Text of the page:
Interviewdatum: 08. Mai 2008.
Mark Weiler wurde am 07. September 1972 in Ladysmith, WI, USA geboren. Heute lebt und arbeitet er in LOS ANGELES, Kalifornien der Vereinigte Staaten von Amerika.
OBZ: In Deutschland laufen gerade auf „DAS VIERTE“ drei ihrer Filme. „Naked Players“, “The Exhibitionist Files” and „Young & Tempting”. Die Sex-Szenen sehen schon sehr realistisch aus, aber echt sind sie nicht, oder? Wenn sie nur gespielt wurden, wie werden solche Szenen gemacht? Da sie ja wirklich nackt in den Filmen auftreten. Können sie sich noch an besondere Erlebnisse am Set erinnern und könnten sie uns was über ihre Rollen erzählen?
WEILER: There’s never been actual intercourse in any of my movies. But the “love scene” is real. The connection between the actors has to be real or the scene doesn’t work. Obviously the kissing is real, and kissing is a very intimate act. I’m glad you think they look realistic, because that’s one common complaint I hear about the genre as a whole. But that’s our job. To sell the fantasy and make it look real.
OBZ: If they are just acted how are they made? Because you are indeed very naked in the scenes.
WEILER: Men wear a nylon stocking over their genitals and women wear a large band-aid over theirs. This protects both actors from getting carried away, and keeps us under-stimulated. It’s possible to channel love and desire in other ways than through genital contact.
OBZ: Can you remind yourself on one specific incident that you had on the set. And can you tell us a bit about your roles?
WEILER: The erotic genre is a fantastic merging of pornography with mainstream cinema. Many of the women I’ve worked with also do hard-core porn. It’s fascinating to get to know them as people. Find out the path that they took to get to this point in time. How they became that uninhibited. I remember sitting in the holding room with two girls while one was preparing for her first anal scene on a hardcore project, and the other girl was giving her advice. The combination of enemas, laxatives, muscle relaxants, the benefits of drinking beer over wine just before hand, etc. They were very matter of fact about it, like two mechanics discussing a car, or two doctors preparing for surgery. The thing I like about the genre is that I can play so many different characters. I’ve played a Southern writer, a jewel thief, a gangster, a cop, a soldier, a businessman, an artist, an actor, an editor, a playboy, a newlywed, a massuesse, etc.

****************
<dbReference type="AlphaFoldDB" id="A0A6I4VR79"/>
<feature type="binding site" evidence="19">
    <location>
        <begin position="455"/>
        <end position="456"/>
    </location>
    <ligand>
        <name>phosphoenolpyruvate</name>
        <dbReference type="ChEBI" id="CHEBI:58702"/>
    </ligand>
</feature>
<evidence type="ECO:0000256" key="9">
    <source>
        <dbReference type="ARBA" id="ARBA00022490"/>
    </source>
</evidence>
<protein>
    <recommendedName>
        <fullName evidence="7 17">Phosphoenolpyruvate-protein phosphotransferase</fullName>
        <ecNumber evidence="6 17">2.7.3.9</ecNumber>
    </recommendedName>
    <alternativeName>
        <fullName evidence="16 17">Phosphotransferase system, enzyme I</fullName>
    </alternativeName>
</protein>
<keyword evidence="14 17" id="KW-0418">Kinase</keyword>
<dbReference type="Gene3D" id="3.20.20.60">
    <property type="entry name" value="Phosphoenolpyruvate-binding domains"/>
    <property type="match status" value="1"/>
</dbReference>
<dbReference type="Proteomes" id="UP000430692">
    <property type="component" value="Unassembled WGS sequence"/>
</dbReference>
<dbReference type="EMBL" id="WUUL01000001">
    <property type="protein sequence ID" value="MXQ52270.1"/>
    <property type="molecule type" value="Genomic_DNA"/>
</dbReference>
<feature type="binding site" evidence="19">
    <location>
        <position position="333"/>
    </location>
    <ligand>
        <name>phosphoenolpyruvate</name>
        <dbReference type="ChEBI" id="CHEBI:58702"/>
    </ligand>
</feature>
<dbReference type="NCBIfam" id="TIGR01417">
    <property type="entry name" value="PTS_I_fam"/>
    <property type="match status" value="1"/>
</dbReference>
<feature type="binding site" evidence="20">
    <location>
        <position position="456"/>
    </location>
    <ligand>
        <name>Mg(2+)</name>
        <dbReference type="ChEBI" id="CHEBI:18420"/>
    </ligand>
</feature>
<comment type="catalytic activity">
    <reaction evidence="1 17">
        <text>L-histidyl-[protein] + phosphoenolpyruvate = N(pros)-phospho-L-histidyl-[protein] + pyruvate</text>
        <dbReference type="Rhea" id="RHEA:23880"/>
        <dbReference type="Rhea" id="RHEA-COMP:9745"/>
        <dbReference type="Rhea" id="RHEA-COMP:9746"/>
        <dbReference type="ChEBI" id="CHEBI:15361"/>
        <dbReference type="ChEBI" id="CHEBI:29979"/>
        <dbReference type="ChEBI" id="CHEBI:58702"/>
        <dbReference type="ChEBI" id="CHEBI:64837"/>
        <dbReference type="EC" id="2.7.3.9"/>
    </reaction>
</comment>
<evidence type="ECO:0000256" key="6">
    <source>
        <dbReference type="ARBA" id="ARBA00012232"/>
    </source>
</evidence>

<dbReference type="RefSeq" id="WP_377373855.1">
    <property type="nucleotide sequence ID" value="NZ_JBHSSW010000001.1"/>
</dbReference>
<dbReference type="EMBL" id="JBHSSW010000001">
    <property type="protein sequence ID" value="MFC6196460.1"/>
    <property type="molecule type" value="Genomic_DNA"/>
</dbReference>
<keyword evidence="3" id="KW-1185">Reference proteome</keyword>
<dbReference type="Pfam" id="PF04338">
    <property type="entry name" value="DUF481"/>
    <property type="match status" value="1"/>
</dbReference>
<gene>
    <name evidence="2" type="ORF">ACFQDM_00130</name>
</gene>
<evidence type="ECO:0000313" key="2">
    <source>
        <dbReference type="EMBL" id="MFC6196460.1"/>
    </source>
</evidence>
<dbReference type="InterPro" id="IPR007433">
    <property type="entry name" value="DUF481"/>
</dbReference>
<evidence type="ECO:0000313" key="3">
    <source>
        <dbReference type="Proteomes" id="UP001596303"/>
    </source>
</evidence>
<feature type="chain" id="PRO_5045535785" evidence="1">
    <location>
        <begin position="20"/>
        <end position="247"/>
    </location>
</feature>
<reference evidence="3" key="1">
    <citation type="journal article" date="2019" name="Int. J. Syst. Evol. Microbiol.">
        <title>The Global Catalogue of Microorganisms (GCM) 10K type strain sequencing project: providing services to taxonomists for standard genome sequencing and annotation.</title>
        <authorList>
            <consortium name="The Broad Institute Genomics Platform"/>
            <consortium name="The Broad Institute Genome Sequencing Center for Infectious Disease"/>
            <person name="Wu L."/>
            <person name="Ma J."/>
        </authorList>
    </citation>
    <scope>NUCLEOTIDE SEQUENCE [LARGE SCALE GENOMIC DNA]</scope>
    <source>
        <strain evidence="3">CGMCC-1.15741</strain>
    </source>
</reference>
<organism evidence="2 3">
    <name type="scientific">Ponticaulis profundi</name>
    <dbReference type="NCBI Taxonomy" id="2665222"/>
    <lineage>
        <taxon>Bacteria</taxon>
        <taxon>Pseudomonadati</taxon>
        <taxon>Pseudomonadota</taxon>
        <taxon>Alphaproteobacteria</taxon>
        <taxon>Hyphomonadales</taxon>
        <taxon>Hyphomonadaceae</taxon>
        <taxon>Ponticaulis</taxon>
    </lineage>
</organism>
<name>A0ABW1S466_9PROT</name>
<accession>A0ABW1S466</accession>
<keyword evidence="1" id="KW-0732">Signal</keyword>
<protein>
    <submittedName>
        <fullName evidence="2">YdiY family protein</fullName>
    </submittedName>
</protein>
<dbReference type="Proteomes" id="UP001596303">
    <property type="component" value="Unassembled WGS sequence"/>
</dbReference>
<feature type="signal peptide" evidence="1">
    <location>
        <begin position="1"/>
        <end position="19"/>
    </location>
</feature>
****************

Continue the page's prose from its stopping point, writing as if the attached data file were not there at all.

OBZ: Können sie sich noch daran erinnern, wie es war zu ersten mal sich vor der Kamera auszuziehen? Hatten sie Ängste?
WEILER: When I was offered my first role in the genre it was also the first time I was offered pay for my work. I was like, “you mean all I have to do to get paid in this business is take off my pants? And I get to make out with a beautiful woman? I’m in!” Of course, I’m not entirely comfortable being naked, especially around ten clothed men in a work environment. But that discomfort also is what enabled me to remain unaroused during the scene. So I wouldn’t say I was ever ‘afraid,’ but I’m definitely ‘uncomfortable.’
OBZ: Sie drehen auch Filme unter den Namen „Matt Wilde“. Warum?
WEILER: When I first got started in the genre, a lot of folks were using pseudonyms. I think it was a way of hiding so that the people in the mainstream wouldn’t know that we were doing B-films. When imdb. com made the connection and outed my secret identity, I decided I’d make it a little game to see which persona got me more work. Which did people want to see, the reality or the bullshit? As it turns out, they seem to like the bullshit better. Plus you think of all the other unreal stage names out there like Tom Cruise, Nick Cage, Whoopi Goldberg, Vin Diesel, Johnny Knoxville, etc. Matt Wilde’s got a ring and an edge to it, but Mark Weiler is who I am.
OBZ: Neben den sehr heißen Erotikfilmen, drehen sie auch noch andere Filme und spielen schon mal in Serien mit. Ist es für sie wichtig sich nicht auf ein Thema zu legen? Verschiedene Rollen zu spielen? Was macht ihnen dabei am meisten Spaß?
WEILER: I only want to be respected and work as an actor. People on the business end aren’t very creative. They like to think within the box when their money is concerned, which is why you see actors playing the same roles over and over again. Typecasting is good for business. I get paid better to do erotic films, but I’ll always try to balance them with creative, challenging character roles in independent films. It’s always more fun to take on a new role; something that I’ve never done before. I like playing empowered characters rather than the weak or afraid. In the mainstream, the empowered characters are usually bad guys, so I lean more towards the heavies in that genre.
OBZ: Wie sind sie zu diesem Beruf gekommen?